GLOSSARY: Culture Analytics - From Traditionalist to Futurist

This article contains more information about the future-of-work spectrum as measured by our culture assessment.

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Inherent to the culture assessment we created (the Workplace Genome) is a scale that doesn’t use any kind of good/bad or favorable/unfavorable scale. Instead, scores are presented along a scale of traditionalist to contemporary to futurist. Here’s what we mean by those terms.

Traditionalist means aligned with traditional management, which refers to management practices that embrace the command-and-control approach that was established and perfected during the 20th century. Cultures (or pieces of a culture) that score in our model as traditionalist (i.e., between 0 and 5 on our 10-point scale) tend to favor concepts like privacy, exclusivity, risk aversion, predictability, slow-and-steady, measured change with heavy change management, and emphasis on the corporation rather than the individual.

Contemporary refers to cultures and organizations that have worked to evolve their management practices to move beyond the traditional practices of the 20th Century, but have not quite pushed the envelope to be aligned with what we are now seeing as the “future of work.” They have started to embrace ideas that are gaining popular acceptance these days, like experimentation, sharing information across silo lines, investing in professional development for employees, keeping updated on new technology, valuing diversity, promoting internal collaboration, and focusing on customer service. But they still haven’t strayed too far from the roots of traditional management, so the advances they make in areas like transparency, agility, or innovation are limited.

Futurist is a label we use for cultures that are consistent with organizations that have transformed their management practices in ways that are setting the standards for where we are headed in the future of work. In short, they are more human-centric. They favor concepts like a rigorous focus on users both internally and externally, constant innovation and improvement, extensive transparency to enable better decision making, fluid and flexible hierarchies, and systems of trust that unleash surprising speed and agility. The case studies from our book, When Millennials Take Over, are good examples of futurist cultures, but we’ve seen others in our consulting work as well.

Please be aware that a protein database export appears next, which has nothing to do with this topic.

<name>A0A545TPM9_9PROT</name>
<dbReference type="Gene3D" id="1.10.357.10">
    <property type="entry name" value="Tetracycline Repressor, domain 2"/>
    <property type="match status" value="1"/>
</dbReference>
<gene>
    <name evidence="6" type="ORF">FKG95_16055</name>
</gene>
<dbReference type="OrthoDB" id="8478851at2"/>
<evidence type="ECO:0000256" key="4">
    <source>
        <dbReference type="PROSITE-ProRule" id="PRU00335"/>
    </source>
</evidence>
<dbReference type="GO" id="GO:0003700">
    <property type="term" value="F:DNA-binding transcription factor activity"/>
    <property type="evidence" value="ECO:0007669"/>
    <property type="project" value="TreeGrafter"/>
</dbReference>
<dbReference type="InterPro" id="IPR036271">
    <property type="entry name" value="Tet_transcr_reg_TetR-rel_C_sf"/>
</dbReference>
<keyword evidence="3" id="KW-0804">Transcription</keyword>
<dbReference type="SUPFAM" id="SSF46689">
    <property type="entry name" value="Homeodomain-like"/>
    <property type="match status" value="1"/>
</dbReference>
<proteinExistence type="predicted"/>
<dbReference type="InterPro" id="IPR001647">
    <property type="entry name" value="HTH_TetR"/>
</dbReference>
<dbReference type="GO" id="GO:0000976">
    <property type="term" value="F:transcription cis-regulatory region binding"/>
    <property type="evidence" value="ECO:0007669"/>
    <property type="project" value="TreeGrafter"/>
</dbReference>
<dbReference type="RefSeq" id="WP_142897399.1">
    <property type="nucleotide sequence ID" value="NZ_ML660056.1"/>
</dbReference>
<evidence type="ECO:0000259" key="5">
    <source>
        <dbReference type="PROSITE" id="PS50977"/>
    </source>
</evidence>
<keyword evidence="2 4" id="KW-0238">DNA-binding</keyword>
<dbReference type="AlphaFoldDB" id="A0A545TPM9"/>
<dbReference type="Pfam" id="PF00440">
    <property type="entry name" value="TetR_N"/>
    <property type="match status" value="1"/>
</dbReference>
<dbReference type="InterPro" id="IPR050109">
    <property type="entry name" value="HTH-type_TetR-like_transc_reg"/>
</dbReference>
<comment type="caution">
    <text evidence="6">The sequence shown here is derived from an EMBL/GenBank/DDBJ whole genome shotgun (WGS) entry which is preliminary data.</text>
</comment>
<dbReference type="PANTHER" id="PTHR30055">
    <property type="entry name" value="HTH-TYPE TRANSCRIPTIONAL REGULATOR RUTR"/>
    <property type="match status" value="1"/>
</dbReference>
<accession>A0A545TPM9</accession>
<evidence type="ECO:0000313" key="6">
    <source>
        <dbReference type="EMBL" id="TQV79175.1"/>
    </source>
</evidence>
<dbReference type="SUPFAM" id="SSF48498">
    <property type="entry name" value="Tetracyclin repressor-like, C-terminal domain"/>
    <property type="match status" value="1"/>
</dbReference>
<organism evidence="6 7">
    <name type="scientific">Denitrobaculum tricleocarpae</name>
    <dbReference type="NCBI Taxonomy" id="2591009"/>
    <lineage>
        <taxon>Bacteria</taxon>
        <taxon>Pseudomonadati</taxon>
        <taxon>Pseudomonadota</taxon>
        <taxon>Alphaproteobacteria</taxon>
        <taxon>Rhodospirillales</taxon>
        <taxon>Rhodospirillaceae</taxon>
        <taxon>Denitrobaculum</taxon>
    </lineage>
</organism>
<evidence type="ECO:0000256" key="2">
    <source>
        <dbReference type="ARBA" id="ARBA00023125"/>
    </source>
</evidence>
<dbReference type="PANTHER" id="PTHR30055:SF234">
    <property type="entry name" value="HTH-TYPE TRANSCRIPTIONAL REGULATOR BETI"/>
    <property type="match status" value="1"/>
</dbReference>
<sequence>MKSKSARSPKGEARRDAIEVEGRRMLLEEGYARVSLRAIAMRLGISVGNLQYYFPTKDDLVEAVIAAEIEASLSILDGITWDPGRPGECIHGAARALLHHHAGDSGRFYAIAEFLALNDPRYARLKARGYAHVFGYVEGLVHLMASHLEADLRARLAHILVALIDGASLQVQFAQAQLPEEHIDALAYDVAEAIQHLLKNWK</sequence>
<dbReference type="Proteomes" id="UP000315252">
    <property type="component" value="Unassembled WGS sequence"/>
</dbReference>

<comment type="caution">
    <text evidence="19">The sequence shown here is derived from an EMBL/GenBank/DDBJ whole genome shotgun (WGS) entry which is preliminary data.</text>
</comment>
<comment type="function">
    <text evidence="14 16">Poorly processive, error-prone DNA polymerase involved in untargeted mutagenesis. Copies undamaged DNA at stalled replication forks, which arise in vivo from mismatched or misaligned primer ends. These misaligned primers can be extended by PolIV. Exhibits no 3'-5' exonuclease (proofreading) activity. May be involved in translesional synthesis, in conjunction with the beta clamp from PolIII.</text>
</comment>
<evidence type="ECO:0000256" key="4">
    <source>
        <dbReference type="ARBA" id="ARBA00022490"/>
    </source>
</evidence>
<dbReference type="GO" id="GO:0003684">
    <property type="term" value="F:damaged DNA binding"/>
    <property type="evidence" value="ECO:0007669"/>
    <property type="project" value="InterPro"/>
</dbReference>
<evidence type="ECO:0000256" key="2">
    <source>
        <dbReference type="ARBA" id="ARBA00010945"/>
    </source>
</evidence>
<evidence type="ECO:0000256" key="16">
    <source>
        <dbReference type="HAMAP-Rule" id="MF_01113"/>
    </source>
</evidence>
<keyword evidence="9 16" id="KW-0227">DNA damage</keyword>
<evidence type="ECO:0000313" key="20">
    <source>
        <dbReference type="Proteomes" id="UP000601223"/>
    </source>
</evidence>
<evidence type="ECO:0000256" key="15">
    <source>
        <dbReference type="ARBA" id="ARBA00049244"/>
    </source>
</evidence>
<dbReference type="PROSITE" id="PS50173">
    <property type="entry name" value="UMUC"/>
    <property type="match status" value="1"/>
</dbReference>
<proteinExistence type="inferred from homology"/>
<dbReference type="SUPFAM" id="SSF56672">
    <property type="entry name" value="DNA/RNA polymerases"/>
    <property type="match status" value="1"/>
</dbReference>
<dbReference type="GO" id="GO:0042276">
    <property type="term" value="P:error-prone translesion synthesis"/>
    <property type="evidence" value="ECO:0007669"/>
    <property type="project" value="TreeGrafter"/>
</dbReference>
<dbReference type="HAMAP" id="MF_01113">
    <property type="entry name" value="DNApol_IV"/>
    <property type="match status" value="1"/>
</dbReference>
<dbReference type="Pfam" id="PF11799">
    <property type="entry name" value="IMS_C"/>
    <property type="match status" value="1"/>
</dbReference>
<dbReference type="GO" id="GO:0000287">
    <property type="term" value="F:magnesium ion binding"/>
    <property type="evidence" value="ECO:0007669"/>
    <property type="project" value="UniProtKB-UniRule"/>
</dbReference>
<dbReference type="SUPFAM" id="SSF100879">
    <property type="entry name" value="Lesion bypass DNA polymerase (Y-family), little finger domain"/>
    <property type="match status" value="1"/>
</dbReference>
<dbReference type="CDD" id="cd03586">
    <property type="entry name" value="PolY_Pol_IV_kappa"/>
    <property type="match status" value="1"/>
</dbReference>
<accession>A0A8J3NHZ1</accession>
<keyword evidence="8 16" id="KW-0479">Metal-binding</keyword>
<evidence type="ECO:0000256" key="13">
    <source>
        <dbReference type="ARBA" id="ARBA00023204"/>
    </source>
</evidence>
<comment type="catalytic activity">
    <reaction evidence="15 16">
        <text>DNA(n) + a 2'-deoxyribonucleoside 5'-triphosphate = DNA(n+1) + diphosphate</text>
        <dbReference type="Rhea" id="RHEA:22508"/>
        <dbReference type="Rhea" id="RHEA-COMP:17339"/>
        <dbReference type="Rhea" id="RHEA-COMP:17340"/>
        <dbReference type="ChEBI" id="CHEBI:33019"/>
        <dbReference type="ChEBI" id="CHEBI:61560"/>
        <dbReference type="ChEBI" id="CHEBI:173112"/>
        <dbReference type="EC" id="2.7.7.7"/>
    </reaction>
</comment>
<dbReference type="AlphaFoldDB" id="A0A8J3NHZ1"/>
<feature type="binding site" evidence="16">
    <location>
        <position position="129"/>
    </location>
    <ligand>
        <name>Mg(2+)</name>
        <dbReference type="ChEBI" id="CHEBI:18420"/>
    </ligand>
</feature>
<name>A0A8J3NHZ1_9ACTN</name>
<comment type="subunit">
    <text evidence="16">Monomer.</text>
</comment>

Now, if you’re thinking to yourself, “Yeah, but it sounds like “futurist” is kind of good and “traditionalist” is kind of bad, so isn’t this just a good/bad scale like the others?”

Not exactly. In the big picture, we do think there is a trend toward futurist, and that we are moving away from traditional management. We believe that more and more organizations will start embracing futurist ideas—and will become more successful as they do so.

But your organization is not “the big picture.” Your organization is unique and facing specific challenges, so whether or not you “should” be futurist depends on what’s going on for you. As we like to say, if you’re a nuclear power plant, you don’t want to be futurist when it comes to innovation and change. We don’t want your employees “hacking” things and running lots of crazy experiments. That’s why our model tells you first exactly where you are on the traditionalist/futurist continuum—so you can then do the important work of figuring out if that place, for that piece of your culture, is either driving or inhibiting your success.

Here’s an example. Below are both the traditionalist description AND the futurist description for the Culture Marker of Agility:

Traditionalist: Our hierarchy is rigid to protect the integrity and quality of our output. We tightly control decision making and change to avoid critical disruptions. We follow a protocol for decision-making and there are checks and balances to make sure they are being made in the best interest of the organization.

Futurist: Decision making is flexible based on a clear understanding of the principles that drive the success of the enterprise (rather than rigid hierarchy) and change is considered the default rather than the exception. Our people thrive in this dynamic environment where the future emerges through systemic collaboration rather than flowing from a linear plan.

Notice that both descriptions are “good.” There are reasons you should be traditionalist, and there are also reasons to be futurist. The question is, which description accurately captures what will make your organization more successful. Whichever that is, that’s the direction you want your culture to go in.